New “Containment” Approach May Prevent Metastases in Mesothelioma
When it comes to treating malignant mesothelioma, the generally accepted protocol is a combination of surgery, chemotherapy and radiation therapy. The goal is to remove as much of the cancer as possible and then to attempt to kill whatever is left behind. Though this may provide relief of symptoms for some patients and even extend survival time for others, the disease still has a poor prognosis, with most patients dying within a year or two of diagnosis. Now an assistant professor at Purdue University is offering a different approach to controlling metastasizing cancer: Michael Wendt is suggesting that rather than trying to kill the cells, instead doctors should be putting them into a state of permanent dormancy. He believes that this may be a more effective approach.
Containment would address the problem of metastasizing cells
Though Wendt’s research is currently focusing on metastatic breast cancer, the approach would be the same for mesothelioma, which is an equally aggressive form of cancer. Wendt believes that the use of the minimally toxic drug fostamatinib may be a way of containing cancer cells, and could overcome the current challenges cancer treatment faces. “Recently,” Wendt says, “there are lots of studies that suggest that we’re never going to be able to do that. Cancer cells evolve so fast that they will always find a way to overcome any type of therapy.” In response he is suggesting that by containing the cells and putting them into a state of dormancy, physicians may be able to stop cancer cells from developing and spreading.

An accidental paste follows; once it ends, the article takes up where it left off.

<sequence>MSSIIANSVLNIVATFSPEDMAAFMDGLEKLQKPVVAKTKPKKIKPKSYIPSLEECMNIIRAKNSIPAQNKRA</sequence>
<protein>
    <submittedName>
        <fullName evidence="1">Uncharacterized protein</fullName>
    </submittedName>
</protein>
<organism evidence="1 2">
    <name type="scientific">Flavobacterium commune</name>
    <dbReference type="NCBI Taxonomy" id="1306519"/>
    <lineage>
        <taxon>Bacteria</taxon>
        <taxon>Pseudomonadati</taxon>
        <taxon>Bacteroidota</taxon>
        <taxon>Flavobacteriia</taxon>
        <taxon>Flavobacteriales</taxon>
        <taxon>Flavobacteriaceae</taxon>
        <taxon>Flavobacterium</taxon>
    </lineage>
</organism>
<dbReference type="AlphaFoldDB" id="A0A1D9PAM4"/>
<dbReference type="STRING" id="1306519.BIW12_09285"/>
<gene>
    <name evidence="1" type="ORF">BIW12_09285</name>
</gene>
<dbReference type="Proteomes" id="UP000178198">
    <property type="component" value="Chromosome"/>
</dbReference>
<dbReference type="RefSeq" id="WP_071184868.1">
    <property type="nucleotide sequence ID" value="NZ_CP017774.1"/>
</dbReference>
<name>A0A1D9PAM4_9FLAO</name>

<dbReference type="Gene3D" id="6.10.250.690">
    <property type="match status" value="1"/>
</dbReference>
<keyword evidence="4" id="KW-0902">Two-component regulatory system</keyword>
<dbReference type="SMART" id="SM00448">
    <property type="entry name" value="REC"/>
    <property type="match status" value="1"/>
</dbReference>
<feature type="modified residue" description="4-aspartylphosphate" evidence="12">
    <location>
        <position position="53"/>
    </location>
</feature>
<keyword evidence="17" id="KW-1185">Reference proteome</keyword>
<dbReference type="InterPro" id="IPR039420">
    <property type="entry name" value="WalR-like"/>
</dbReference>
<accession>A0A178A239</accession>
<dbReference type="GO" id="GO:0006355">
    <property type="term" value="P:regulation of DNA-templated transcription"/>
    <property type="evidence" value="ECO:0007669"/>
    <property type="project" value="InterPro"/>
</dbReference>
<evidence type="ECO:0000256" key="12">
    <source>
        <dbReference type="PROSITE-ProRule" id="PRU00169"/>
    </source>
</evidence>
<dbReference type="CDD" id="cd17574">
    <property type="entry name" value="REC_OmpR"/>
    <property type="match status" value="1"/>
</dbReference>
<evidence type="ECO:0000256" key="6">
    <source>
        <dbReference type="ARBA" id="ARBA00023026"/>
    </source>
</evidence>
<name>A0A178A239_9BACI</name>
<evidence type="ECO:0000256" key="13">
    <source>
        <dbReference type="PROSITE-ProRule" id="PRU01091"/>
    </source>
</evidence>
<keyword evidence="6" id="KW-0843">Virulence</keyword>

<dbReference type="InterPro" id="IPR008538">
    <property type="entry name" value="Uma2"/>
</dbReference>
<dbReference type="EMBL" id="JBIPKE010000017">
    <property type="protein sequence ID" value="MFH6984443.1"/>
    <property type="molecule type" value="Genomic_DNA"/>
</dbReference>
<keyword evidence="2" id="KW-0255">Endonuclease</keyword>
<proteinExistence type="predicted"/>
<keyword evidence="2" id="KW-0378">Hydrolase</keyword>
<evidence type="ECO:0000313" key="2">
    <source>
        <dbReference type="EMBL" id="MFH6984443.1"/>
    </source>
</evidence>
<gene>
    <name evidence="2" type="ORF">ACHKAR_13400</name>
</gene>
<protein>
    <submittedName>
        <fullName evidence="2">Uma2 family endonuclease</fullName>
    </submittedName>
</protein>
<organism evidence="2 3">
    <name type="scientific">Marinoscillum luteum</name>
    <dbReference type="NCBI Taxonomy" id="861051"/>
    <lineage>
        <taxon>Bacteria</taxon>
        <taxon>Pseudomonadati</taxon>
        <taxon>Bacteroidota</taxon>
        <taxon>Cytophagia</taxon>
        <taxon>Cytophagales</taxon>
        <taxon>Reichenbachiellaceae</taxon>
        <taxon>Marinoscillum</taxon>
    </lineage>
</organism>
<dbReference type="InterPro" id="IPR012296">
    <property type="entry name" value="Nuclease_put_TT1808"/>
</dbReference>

After successful lab tests, scientists hope to move on to clinical trials
The tendency of aggressive cancers like mesothelioma to metastasize is what’s behind the poor prognosis that the disease carries. Even when a local tumor is eradicated, it tends to pop up or return elsewhere. This is what Wendt is trying to address. He explains, “An emerging concept in cancer treatment is that maybe we shouldn’t try to kill all of the cancer cells, but try to keep them in a low state that doesn’t generate any kind of symptoms. A sort of dormancy, if you will.” He published a study in the journal Cancer Research that showed the drug was effective in tests on mice. They now want to move forward with clinical trials.
Patients diagnosed with mesothelioma rely on the advances made by researchers to help prolong their survival time while they hope for a cure. For information on cutting edge research and other resources available to you, contact the Patients Advocates at Mesothelioma.net today at 1-800-692-8608.FREE Mesothelioma Packet